- Posted by: DIRECT ADMISSION
- Category: Blog
1. An international and multicultural environment
Some may ask “Why study in the Netherlands?” But with boat trips on canals and lakes, lazing on beaches, enjoying the view of the woods, a moderate climate and the crossroads where the German, British, French, Chinese and many other cultures meet, others would say “Why not?”
International students from all over the world come to study in the Netherlands. In 2014/15, international students came from a total of 157 different countries, mostly from Germany, China, Belgium, Italy and Spain. Most Dutch universities have international student associations, which help students throughout their studies.
The Netherlands is also a unique non-Anglophone country, where approximately 95% of locals speak English. This factor makes living, studying, and working in the Netherlands very convenient, comfortable and pleasant for international students. The Netherlands is also very open and tolerant, welcoming everyone to share their opinions and express themselves. This is very much encouraged during your studies.
2. Affordable study costs
Studying in the Netherlands is not that expensive, compared with other English-speaking countries such as the UK or US. Dutch higher education is subsidized by the government and tuition fees are relatively low. With the country’s renowned standard of education and comparatively low cost of living, studying in the Netherlands will give you true value for money. Annual tuition fees for a degree program or course at a Dutch higher education institution start at approximately €1,900 for EU students and €6,000 for non-EU students, depending on the institution.
Further, if you decide to have a job alongside your studies, you can also declare these expenses, and get some money back from taxes. How cool is that? In addition, many Dutch universities offer grants and scholarships that can reduce or fully cover the tuition fees of study programs.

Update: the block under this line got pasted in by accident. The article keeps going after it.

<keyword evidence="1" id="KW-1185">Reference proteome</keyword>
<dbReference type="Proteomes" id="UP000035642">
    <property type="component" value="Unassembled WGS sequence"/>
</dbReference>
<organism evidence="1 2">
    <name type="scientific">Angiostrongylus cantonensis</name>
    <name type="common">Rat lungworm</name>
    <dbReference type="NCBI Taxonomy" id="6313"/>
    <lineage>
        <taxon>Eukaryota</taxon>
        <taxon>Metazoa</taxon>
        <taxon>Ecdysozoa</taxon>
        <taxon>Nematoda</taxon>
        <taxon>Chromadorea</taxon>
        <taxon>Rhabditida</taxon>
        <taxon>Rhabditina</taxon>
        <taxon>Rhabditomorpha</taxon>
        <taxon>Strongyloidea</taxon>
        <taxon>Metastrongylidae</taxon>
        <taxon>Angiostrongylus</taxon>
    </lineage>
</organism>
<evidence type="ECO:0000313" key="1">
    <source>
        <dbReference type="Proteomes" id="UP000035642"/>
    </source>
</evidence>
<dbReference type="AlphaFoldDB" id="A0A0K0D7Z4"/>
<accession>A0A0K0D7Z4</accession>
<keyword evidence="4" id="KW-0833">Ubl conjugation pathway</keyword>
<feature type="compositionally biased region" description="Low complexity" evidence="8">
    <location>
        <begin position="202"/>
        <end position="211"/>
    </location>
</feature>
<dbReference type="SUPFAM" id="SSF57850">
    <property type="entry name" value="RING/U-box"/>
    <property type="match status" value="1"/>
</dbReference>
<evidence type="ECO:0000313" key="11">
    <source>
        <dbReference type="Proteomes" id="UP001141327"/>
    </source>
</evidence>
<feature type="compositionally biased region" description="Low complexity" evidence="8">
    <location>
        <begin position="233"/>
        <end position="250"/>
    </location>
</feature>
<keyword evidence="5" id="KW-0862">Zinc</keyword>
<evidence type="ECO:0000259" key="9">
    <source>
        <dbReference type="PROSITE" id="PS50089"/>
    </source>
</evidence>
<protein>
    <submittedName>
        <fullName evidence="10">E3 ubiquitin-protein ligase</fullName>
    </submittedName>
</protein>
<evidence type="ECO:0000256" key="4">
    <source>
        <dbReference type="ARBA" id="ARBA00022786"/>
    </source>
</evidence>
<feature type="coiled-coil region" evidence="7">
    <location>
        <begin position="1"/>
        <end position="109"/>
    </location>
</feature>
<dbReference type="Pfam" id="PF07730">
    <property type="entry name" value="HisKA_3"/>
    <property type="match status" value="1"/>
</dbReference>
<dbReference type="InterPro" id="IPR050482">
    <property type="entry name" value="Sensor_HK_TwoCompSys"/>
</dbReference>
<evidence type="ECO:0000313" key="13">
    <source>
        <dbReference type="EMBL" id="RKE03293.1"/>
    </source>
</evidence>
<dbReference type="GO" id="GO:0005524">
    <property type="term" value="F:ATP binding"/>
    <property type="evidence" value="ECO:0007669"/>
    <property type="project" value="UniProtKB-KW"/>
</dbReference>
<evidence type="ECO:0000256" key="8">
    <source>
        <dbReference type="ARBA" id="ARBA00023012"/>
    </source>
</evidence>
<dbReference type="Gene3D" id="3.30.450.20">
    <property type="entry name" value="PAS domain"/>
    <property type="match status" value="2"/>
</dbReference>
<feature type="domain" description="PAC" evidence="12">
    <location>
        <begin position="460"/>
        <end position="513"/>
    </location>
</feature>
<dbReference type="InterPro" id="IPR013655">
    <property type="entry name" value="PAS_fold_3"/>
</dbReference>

3. Innovative teaching methods
The Dutch educational system is of high quality and Dutch universities are acknowledged worldwide for their well-designed, modern courses and facilities. The teaching style focuses on teamwork, which makes it easy for international students in the Netherlands to meet Dutch people as well as other international students.
Dutch universities place a strong emphasis on good personal relations between professors and students. Most tutorials and seminars take place in small groups of around 15-30 students. Most of your coursework will consist of group work, developing not only your academic skills but also your ability to work together as part of a team. Dutch universities include many practical elements in their degree courses. There is a high emphasis on relevant practical experiences, and universities have a lot of partnerships with Dutch companies, as well as international ones.
As well as general universities, there are also universities of applied sciences, which provide more specialized studies. For those who prefer to gain insights into practical issues, a university of applied sciences might be more attractive. These focus more on practical experiences and less on theoretical and research matters.
4. Affordable living expenses
Compared with other western European locations, the cost of living in the Netherlands is relatively low. From my own experience and from my friends’, you will need between €800 and €1,000 per month. To fund this, you can combine part-time jobs and study finance. If you are a EU student, you can work 32 hours a month and be eligible for a €265 grant and a student OV-Chipkaart for free public transportation either during the week or weekends.